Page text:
Today I met with a friend whose father passed away a year ago. She told me how she has not been able to cry properly yet. She talked of her grief being locked away; of how it surfaces without warning, brimming and threatening to spill, but how it is quickly buried again. ‘I can’t let it out. I don’t want to walk around being miserable all the time,’ she said. I told her that I didn’t grieve properly until at least a year was past. In fact, I don’t think I faced the raw pain of it until I had to deal with another death, over two years on from losing Dad. And then it was the death of an animal that did it.
Two months ago our lovely Labrador, Kenna, became unwell very suddenly. One morning at breakfast time instead of wolfing her food down in seconds, she stood over her bowl, looked at the food and then looked at me. The sorrow in her eyes was unbearable. It was clear what she was saying. ‘I want to eat, but I can’t.’ She then took to her basket and lay, panting, her back legs shaking. I assumed she had been poisoned or had had an allergic reaction, so I took her to the vet, expecting to be sent packing with the appropriate prescription.
Instead we were sent to the bigger veterinary practice in the next town and I had to leave her there. For tests. Two short words whose length belies the weight and darkness of their meaning.
A few hours later I was weeping down the phone as I decoded the young vet’s careful phrases. ‘It appears there is a mass attached to her spleen. We could operate, but it might not achieve the desired outcome.’
I called a friend. She drove me to my dog. We lay on the floor, either side of her, stroked her head, her paws and told her she had been a perfect companion, a lovely creature, but that we were very sorry, the time had come to let her go. As we said this, she began to whimper. I ran to get the vet. She administered the drug and Kenna sighed her last and closed her eyes.
The next day I went back with my husband and son. We lifted her already decomposing body into the back of the car. We drove home, the smell of her filling the air around us. We carried her into the garage while we set about digging her grave. The ground here is full of sandstone. It had begun to rain. My husband dug so far and then handed the pickaxe and spade to me. The hole was too deep and the ground too hard so I lay on the wet grass, my head in the grave as I scooped out handfuls of earth and stone and howled and howled and howled, not caring who might see or hear.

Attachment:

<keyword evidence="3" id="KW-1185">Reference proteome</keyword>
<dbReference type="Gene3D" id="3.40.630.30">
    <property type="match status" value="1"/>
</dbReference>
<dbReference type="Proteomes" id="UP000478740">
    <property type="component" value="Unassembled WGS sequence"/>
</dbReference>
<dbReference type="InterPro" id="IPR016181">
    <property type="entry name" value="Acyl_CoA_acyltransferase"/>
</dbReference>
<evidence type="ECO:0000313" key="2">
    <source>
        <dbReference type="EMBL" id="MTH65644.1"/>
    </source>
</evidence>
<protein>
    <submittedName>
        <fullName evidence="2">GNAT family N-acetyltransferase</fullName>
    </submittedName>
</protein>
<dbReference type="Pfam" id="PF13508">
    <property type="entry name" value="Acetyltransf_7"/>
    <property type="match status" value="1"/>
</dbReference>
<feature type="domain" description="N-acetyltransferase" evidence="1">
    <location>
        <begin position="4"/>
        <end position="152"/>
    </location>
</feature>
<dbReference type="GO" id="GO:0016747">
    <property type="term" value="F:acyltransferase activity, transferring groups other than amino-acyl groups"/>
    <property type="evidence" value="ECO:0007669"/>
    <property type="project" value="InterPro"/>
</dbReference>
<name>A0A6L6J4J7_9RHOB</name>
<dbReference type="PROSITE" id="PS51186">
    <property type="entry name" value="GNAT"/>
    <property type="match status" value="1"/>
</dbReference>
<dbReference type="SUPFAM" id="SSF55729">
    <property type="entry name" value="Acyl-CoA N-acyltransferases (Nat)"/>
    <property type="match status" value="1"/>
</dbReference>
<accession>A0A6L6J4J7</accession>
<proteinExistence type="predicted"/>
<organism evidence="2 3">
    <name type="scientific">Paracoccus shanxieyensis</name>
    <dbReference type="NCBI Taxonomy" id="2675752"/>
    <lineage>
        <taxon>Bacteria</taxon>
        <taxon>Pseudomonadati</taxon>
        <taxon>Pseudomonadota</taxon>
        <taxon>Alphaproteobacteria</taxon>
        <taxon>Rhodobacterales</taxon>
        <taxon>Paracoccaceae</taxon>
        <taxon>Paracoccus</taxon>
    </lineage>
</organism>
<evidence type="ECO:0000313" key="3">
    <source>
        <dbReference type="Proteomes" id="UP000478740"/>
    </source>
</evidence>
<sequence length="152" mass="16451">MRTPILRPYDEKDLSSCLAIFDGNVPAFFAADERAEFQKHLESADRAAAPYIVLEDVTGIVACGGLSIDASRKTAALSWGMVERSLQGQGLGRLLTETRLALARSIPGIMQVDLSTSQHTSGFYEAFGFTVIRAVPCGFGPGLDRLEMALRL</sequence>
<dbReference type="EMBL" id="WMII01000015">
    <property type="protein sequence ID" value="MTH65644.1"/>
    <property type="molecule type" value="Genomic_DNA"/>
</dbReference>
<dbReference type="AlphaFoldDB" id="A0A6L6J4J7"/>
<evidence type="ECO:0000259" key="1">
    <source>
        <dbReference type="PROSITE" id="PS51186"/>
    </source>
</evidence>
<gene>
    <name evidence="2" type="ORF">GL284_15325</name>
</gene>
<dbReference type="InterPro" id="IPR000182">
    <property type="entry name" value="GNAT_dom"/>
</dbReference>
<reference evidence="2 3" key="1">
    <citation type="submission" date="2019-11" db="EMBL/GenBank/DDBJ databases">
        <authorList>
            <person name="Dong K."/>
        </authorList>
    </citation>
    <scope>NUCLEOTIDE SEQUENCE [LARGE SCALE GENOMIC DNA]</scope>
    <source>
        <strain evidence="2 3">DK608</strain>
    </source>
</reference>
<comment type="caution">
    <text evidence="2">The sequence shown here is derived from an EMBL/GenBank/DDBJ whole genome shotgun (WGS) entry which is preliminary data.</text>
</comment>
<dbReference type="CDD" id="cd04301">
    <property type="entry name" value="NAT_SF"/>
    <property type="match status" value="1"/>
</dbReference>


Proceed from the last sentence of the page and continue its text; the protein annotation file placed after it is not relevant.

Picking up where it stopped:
We carried her body from the garage to the grave. We lowered her in and said some words. I didn’t want to let go of her soft head, her velvet ears, her gentle nose. I had to be pulled off her.
I wish I could have buried Dad like that. I wish I could have given him a dog’s death. So much more real and pure and raging than a sanitised cremation with some lovely hymns. I wish I could have wrapped his body in a sheet and dug a grave with my bare hands and lowered his body into the earth and got down into it with him. I wish I could have done that last thing for him – given him an authentic send-off with all the blood and fluids and smells and dirt and mess that it would have entailed. Birth is not neat and clean – my children were handed to me covered in blood and mucus and they were beautiful. Why can’t we handle death in its messy reality too?
I said all this to my friend today. She nodded, tears in her eyes.
‘I sound like a madwoman, don’t I?’ I said.
‘No,’ she said. ‘No. Perfectly sane if you ask me.’